U.S. Representative Colleen Hanabusa (HI-01) today cited human concerns and the experience of her home state of Hawaii in voting in favor of H.R. 152, the Disaster Relief Appropriations Act of 2013, which provides an additional $17 billion to address immediate disaster aid needs for the states affected by Hurricane Sandy, as well as $33 billion for longer-term recovery efforts and infrastructure improvements. The House passed the measure on a vote of 241-180, and it now heads to the Senate.
The first piece of Sandy Aid Relief legislation, which provided $9.7 billion in aid, was approved by the House and Senate on January 4, 2013.
"Today marks 79 days since Hurricane Sandy struck the east coast and I am appalled that it has taken this long to get much needed aid to the affected states. We in Hawaii know all too well what it's like to have to pick up the pieces and rebuild after facing Mother Nature's wrath. Our first concern should always be offering assistance to the victims of the devastation, providing for both their immediate health and safety and long term concerns about the economic effects of the damage. This is not a time to stand on political doctrine; it is a time for human concern," said Hanabusa.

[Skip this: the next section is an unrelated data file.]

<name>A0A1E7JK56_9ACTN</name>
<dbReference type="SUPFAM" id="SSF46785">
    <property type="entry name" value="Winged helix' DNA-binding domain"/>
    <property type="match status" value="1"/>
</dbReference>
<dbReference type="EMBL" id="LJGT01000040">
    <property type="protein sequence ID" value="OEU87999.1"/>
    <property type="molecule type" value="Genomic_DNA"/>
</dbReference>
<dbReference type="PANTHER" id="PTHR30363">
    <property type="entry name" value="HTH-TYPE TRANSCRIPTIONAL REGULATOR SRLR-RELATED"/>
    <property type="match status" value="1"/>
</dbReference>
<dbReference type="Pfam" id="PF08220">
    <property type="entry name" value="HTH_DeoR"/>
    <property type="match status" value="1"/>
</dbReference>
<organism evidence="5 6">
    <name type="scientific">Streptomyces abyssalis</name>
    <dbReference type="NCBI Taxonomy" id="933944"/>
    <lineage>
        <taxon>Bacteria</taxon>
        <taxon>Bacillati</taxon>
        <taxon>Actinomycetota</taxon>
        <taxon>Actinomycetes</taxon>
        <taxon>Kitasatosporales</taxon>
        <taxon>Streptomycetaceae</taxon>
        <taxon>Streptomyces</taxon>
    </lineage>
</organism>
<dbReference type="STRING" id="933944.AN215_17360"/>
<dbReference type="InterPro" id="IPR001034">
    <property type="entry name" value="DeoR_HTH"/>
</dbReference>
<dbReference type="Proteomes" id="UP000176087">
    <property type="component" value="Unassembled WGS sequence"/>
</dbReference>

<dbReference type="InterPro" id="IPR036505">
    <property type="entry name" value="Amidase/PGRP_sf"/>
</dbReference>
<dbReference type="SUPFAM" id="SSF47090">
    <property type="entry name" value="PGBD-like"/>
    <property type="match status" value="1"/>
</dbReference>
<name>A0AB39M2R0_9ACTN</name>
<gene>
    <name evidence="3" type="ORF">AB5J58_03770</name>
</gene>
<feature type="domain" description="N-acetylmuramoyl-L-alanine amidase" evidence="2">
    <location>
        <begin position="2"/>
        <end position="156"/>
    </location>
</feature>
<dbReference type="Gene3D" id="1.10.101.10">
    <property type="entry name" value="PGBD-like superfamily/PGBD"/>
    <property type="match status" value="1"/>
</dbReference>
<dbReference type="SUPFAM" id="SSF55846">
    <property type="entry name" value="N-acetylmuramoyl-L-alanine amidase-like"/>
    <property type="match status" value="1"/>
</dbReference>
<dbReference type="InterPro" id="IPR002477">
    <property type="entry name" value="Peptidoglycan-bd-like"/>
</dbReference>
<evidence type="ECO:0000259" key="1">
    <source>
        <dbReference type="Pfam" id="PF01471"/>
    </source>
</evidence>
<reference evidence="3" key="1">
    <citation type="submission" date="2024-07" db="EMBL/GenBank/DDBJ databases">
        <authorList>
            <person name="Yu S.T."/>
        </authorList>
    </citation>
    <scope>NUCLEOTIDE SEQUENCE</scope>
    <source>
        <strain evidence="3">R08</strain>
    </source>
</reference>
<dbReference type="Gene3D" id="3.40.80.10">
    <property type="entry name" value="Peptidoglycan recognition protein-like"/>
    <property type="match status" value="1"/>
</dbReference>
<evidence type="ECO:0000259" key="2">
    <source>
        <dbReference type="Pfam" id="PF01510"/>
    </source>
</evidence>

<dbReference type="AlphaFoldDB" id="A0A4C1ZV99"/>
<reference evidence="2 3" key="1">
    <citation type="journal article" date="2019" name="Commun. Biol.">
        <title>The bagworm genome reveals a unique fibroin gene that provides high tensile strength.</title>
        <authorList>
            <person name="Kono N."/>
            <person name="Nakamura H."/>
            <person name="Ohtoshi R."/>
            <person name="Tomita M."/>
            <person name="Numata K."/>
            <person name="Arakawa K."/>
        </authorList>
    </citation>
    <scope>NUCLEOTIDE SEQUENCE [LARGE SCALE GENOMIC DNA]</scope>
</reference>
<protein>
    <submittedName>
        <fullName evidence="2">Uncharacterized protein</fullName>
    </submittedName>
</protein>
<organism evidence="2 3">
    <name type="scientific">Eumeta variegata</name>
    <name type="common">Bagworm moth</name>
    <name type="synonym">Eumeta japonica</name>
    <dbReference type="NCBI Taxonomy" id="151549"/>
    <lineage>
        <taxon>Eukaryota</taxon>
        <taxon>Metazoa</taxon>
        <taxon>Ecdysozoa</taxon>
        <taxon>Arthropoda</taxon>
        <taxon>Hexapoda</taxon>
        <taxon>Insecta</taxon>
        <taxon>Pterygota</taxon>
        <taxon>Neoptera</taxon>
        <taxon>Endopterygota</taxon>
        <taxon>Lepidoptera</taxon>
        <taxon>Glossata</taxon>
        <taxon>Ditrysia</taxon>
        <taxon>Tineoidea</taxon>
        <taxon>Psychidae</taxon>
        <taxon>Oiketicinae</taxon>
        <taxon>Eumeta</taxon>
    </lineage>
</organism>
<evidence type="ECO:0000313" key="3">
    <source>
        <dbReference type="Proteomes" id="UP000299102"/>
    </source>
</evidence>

On December 7, 2012, the Obama Administration requested $60.41 billion in supplemental funding and legislative provisions to address both immediate and long-term damages from Hurricane Sandy. On December 28, the Senate passed this request in the form of an amendment to H.R. 1; however, the House Republican leadership never brought that legislation to the floor.
The House GOP leadership promised the House would consider Sandy Disaster Relief on January 1 or 2; however, Speaker Boehner cancelled votes for this funding package on New Year's Day and adjourned the 112th Congress with no action.
H.R. 152, along with the $9.7 billion already signed into law, provide similar funding levels to the Administration's request. The majority of the funding in the two packages is designated as "emergency" funding exempt from discretionary spending caps, with just a portion designated as disaster funding under the Budget Control Act.
Hurricane Sandy, which hit the east coast on October 29, 2012, is the second most costly natural disaster in U.S. history.